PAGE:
The indices made new highs last week. We even saw strength from the tech sector, which has been lagging for a while. Now the bulls are on a run and the bears are on their heels. For practical reasons, this is a bullish market because the only variable is sentiment. Although it sours occasionally, it doesn’t change the facts and they are currently bullish. But to guard against bad sentiment actions, it’s good to find stocks to buy to balance a bullish portfolio.
A few weeks ago, equities sold off even after the Federal Reserve gave us bullish facts. They committed for two more years loose monetary policy. Yet investors chose to be nervous and sell stocks. That was an opportunity to get long and now is the time to pause. No, I’m not calling for a correction, but there is reason to question the next waves.
We’re approaching a seasonal time that usually sees selling occur. They even have a cute meme for it: sell and May go away. Smart money might want to get ahead of the masses and act early. Being cautious is not the same as shorting markets. In fact, it would be very dangerous to do so now. The threat of big upside breakout from the Nasdaq is real (more on this later).
Today’s point is to stay cautiously optimistic. We hear this term often, but they don’t specify trades to match it. The first step of being cautious is to actually book profits in winning trades. This doesn’t necessarily mean leaving all bullish potential, but at least some.
There are many means for protecting a portfolio. Today, we will address three that are simple enough for most traders. I find it easiest to hedge a bullish portfolio by using options. The three setups for today are:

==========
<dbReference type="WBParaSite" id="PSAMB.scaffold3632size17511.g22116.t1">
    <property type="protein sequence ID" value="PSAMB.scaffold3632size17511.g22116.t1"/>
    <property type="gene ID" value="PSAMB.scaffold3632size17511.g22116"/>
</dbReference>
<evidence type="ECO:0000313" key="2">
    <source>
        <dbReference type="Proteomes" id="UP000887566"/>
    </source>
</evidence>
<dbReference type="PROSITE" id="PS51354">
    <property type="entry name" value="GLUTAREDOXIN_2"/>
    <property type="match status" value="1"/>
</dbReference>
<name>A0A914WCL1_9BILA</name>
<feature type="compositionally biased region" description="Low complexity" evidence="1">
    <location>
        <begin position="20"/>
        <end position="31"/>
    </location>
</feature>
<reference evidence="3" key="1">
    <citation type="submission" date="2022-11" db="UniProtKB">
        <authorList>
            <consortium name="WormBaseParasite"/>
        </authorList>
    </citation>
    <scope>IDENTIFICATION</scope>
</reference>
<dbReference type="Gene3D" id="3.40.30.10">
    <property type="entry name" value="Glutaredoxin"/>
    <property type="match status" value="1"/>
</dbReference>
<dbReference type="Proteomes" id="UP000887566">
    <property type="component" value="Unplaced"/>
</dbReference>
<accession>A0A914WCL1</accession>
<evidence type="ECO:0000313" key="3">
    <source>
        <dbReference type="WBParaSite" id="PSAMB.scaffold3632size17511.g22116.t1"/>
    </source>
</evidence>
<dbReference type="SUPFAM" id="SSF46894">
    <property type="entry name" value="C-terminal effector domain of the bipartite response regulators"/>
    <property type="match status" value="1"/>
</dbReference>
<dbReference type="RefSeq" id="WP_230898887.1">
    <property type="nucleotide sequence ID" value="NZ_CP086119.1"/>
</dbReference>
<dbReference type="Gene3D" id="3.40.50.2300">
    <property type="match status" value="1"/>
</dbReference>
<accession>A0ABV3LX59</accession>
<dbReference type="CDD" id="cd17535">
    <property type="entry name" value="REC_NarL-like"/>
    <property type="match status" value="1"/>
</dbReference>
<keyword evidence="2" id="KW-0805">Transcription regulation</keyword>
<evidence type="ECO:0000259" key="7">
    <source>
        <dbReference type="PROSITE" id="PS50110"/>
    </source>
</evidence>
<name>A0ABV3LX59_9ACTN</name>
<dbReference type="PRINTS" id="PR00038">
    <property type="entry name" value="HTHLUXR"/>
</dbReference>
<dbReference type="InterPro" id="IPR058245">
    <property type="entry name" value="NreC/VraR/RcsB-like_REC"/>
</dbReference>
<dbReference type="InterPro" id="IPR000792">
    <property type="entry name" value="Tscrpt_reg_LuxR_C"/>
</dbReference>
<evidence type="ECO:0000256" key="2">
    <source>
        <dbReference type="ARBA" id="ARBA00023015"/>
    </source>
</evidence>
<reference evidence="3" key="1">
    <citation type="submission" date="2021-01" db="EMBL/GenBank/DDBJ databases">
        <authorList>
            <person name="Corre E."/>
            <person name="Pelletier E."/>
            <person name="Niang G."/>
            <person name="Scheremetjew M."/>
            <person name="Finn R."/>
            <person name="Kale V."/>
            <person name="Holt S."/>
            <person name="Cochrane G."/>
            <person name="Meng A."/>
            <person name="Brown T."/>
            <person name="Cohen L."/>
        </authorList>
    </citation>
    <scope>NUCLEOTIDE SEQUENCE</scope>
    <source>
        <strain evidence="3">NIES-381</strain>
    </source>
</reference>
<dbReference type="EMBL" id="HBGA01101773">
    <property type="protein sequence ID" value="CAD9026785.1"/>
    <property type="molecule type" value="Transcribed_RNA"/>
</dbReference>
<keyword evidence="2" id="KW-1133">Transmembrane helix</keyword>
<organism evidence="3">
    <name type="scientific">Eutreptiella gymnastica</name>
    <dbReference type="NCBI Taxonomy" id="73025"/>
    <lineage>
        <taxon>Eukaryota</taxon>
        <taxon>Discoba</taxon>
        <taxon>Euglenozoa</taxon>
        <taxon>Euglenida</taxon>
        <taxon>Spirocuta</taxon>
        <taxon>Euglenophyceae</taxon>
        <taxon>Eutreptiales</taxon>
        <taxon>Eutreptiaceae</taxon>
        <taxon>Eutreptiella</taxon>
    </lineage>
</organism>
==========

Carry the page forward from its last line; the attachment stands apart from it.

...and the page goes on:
- iShares 20+ Year Treasury Bond ETF (NASDAQ:TLT)
- SPDR S&P 500 ETF Trust (NYSEARCA:SPY)
- Invesco QQQ Trust (NASDAQ:QQQ)
Stocks to Buy: iShares 20+ Year Treasury Bond ETF (TLT)
The U.S. bond market is now a rare major global fixed-income source. Consequently, big investors seek it for yield reward by default. Buying bonds in major markets outside of the U.S. nowadays will cost you money. They call it negative yields, which is insane. This, by definition, is the opposite of capitalism.
When we buy bonds, we are essentially lending the governments money. When they offer us negative rates, they are essentially asking for gas money to come pick it up. This created the acronym TINA, which stands for there is no alternative. Anyone around the world seeking fixed income from governments have to buy the U.S. bonds.
This should put a bid under bond prices, but it hasn’t. The TLT represents the 20-year Treasury bond ETF. It has been a falling knife for months. First, it spiked to $180 per share over a year ago, then it fell more than 25%. It surprisingly sliced through a few important levels of support.
However, it is approaching potential turning points. This means that it could have a fairly long rebound stent. But those who tried this recently suffered disappointment. Therefore, it is extremely important to have a tight stop on this trade. If the TLT stock falls below $135 I would get out. It’s not the official bearish trigger, but I don’t want to find out what’s really below it.
Technically, the TLT could find sellers if it loses $133.20 but I would not wait this long. Conversely, the buying will accelerate if the bulls can breakout from $138.20 then $139. Buying shares would be a way to trade this. But since I would use a tight stop, I favor buying May TLT at-the-money calls for this.